PHOTOS: Climate change studied in Yellowstone

Climate change studied in Yellowstone

Yellowstone's 2.2 million carefully managed acres are among the few places left in North America to retain a virtually intact ecosystem, in a landscape where the hand of man remains light. The park's strict federal protections have maintained a refugium, where the plants and animals are largely unmolested by localized industrial pollution. That makes Yellowstone an ideal place to study the effects of climate change.

Photography by Anne Cusack / Los Angeles Times

MIDWAY GEYSER BASIN: Steam rises from the Grand Prismatic Spring in the Midway Geyser Basin in Yellowstone National Park in Wyoming. The yellow, orange and brown colors encircling the spring and lining the runoff channels are caused by thermophiles -- heat-loving microorganisms. Park officials worry that receding groundwater levels that regulate the park's geysers could soon diminish the geysers' dramatic displays.

SUNSET: The sun sets in Yellowstone's Lower Geyser Basin. Scientists are looking into the effect of climate change on the ecosystem of the park.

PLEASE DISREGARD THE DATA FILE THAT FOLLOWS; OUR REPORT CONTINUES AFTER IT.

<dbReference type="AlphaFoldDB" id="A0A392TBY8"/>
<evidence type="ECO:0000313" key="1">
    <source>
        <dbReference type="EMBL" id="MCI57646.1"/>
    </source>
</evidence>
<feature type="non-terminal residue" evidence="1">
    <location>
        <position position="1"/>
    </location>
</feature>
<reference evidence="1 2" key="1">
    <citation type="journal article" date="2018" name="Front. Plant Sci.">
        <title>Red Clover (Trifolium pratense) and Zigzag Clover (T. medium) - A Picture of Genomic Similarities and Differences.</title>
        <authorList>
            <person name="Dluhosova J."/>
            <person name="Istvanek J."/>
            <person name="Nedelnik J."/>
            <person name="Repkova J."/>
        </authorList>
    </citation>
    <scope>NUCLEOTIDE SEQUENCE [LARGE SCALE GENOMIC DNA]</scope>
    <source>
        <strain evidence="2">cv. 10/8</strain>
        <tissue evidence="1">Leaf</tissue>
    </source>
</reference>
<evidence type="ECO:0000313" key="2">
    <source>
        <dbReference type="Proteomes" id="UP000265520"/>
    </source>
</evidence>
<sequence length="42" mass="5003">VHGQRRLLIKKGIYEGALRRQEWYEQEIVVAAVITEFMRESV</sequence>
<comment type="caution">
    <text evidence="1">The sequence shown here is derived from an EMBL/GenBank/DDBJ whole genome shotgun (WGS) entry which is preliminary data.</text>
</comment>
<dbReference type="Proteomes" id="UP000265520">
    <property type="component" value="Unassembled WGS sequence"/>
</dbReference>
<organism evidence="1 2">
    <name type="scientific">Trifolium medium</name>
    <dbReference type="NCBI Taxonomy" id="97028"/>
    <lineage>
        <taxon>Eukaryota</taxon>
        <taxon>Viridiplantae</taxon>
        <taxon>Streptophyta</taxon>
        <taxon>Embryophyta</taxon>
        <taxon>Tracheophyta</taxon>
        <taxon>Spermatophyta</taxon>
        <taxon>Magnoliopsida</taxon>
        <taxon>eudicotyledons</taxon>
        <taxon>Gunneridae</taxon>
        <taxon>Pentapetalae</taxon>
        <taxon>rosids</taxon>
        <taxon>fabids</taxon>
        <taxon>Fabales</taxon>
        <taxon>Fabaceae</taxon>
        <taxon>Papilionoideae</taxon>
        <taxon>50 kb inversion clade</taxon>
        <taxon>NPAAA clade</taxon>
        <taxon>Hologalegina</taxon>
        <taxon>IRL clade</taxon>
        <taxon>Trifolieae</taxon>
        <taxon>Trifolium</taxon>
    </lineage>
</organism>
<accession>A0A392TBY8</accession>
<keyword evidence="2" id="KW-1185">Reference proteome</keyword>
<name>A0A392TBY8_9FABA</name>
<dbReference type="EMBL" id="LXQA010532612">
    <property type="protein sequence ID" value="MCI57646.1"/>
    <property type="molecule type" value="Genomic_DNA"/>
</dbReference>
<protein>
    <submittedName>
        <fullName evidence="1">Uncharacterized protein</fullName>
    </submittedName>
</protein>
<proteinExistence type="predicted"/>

SNOWPACK: At the current rate of climate change it is believed that in about 50 years there will be no snowpack in the park.

BEETLE INFESTATION: Lodgepole pines that have been infested with the mountain pine beetle are dying off in large numbers at Yellowstone. The beetles are kept in check by cold winters, but the warming climate is changing that. A 50% mortality rate among mature trees is destroying grizzly bears' most important food source.

UP CLOSE: Ranger Roy Renkin checks a pine infested with mountain pine beetles. The yellow pitch is the tree trying to defend itself from the invaders.

PIKA: Ranger Kerry Murphy listens for pika, a small rabbit-like mammal, in their rocky habitat in the park. On this day he finds signs that the pika were in the rocks last winter but no signs of them now.

TROUT CREEK: Trout Creek meanders through Yellowstone's Hayden Valley. Fish that swim up river to spawn have sometimes had trouble returning downstream because of drought.

TAKING FLIGHT: A bald eagle flies above the Madison River in Yellowstone.

ON THE PROWL: A 2-year-old female grizzly hunts for food in the Dunraven Pass. In September, a federal judge ordered the region's grizzlies back on the endangered species list.

GRAZING: Bison graze in Yellowstone's Lamar Valley.

BULL ELK: A bull elk eats in an open field in Yellowstone. "We are fortunate here to have a natural laboratory that is mostly in its original state," said Ranger Kerry Murphy, a Yellowstone wildlife biologist.

GEYSER: The sun sets as tourists visit the Spasm Geyser in Yellowstone's Lower Geyser Basin.

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